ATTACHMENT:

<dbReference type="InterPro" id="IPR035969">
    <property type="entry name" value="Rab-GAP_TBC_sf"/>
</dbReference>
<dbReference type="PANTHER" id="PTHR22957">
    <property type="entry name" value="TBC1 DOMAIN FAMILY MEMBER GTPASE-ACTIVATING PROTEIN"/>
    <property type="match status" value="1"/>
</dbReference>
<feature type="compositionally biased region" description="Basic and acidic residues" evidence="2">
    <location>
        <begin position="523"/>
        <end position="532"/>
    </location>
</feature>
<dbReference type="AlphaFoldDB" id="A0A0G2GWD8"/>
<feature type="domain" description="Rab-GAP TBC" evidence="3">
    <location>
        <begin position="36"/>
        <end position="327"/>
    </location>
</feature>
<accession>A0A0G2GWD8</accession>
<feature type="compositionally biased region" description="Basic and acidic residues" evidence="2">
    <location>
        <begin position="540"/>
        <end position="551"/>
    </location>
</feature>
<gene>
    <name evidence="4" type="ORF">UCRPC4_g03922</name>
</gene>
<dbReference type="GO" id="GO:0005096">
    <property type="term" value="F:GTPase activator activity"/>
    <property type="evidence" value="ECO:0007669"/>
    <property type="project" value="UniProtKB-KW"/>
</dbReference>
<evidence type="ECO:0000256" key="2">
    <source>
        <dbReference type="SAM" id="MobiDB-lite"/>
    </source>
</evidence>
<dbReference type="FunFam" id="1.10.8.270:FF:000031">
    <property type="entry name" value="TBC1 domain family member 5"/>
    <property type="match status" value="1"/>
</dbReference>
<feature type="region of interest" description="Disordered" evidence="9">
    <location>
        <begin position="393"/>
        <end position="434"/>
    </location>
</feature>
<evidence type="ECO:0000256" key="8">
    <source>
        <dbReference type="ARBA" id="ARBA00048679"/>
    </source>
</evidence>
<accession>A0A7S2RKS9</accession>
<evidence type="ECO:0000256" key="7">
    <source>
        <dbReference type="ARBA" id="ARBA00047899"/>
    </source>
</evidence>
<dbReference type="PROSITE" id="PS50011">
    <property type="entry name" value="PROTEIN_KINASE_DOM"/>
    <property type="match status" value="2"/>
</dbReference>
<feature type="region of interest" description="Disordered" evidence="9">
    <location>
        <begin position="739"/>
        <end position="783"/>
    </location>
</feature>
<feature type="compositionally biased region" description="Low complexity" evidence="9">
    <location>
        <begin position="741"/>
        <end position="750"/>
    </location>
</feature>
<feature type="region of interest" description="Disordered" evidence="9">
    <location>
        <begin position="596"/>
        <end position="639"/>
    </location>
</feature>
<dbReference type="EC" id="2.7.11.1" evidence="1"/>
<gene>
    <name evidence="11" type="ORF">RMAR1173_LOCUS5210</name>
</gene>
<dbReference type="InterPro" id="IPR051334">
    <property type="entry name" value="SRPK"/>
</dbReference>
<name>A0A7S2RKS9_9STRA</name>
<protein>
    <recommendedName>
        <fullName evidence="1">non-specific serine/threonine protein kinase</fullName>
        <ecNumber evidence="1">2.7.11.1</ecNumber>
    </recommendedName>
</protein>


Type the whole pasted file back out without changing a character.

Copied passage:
<dbReference type="InterPro" id="IPR035969">
    <property type="entry name" value="Rab-GAP_TBC_sf"/>
</dbReference>
<dbReference type="PANTHER" id="PTHR22957">
    <property type="entry name" value="TBC1 DOMAIN FAMILY MEMBER GTPASE-ACTIVATING PROTEIN"/>
    <property type="match status" value="1"/>
</dbReference>
<feature type="compositionally biased region" description="Basic and acidic residues" evidence="2">
    <location>
        <begin position="523"/>
        <end position="532"/>
    </location>
</feature>
<dbReference type="AlphaFoldDB" id="A0A0G2GWD8"/>
<feature type="domain" description="Rab-GAP TBC" evidence="3">
    <location>
        <begin position="36"/>
        <end position="327"/>
    </location>
</feature>
<accession>A0A0G2GWD8</accession>
<feature type="compositionally biased region" description="Basic and acidic residues" evidence="2">
    <location>
        <begin position="540"/>
        <end position="551"/>
    </location>
</feature>
<gene>
    <name evidence="4" type="ORF">UCRPC4_g03922</name>
</gene>
<dbReference type="GO" id="GO:0005096">
    <property type="term" value="F:GTPase activator activity"/>
    <property type="evidence" value="ECO:0007669"/>
    <property type="project" value="UniProtKB-KW"/>
</dbReference>
<evidence type="ECO:0000256" key="2">
    <source>
        <dbReference type="SAM" id="MobiDB-lite"/>
    </source>
</evidence>
<dbReference type="FunFam" id="1.10.8.270:FF:000031">
    <property type="entry name" value="TBC1 domain family member 5"/>
    <property type="match status" value="1"/>
</dbReference>
<feature type="region of interest" description="Disordered" evidence="9">
    <location>
        <begin position="393"/>
        <end position="434"/>
    </location>
</feature>
<evidence type="ECO:0000256" key="8">
    <source>
        <dbReference type="ARBA" id="ARBA00048679"/>
    </source>
</evidence>
<accession>A0A7S2RKS9</accession>
<evidence type="ECO:0000256" key="7">
    <source>
        <dbReference type="ARBA" id="ARBA00047899"/>
    </source>
</evidence>
<dbReference type="PROSITE" id="PS50011">
    <property type="entry name" value="PROTEIN_KINASE_DOM"/>
    <property type="match status" value="2"/>
</dbReference>
<feature type="region of interest" description="Disordered" evidence="9">
    <location>
        <begin position="739"/>
        <end position="783"/>
    </location>
</feature>
<feature type="compositionally biased region" description="Low complexity" evidence="9">
    <location>
        <begin position="741"/>
        <end position="750"/>
    </location>
</feature>
<feature type="region of interest" description="Disordered" evidence="9">
    <location>
        <begin position="596"/>
        <end position="639"/>
    </location>
</feature>
<dbReference type="EC" id="2.7.11.1" evidence="1"/>
<gene>
    <name evidence="11" type="ORF">RMAR1173_LOCUS5210</name>
</gene>
<dbReference type="InterPro" id="IPR051334">
    <property type="entry name" value="SRPK"/>
</dbReference>
<name>A0A7S2RKS9_9STRA</name>
<protein>
    <recommendedName>
        <fullName evidence="1">non-specific serine/threonine protein kinase</fullName>
        <ecNumber evidence="1">2.7.11.1</ecNumber>
    </recommendedName>
</protein>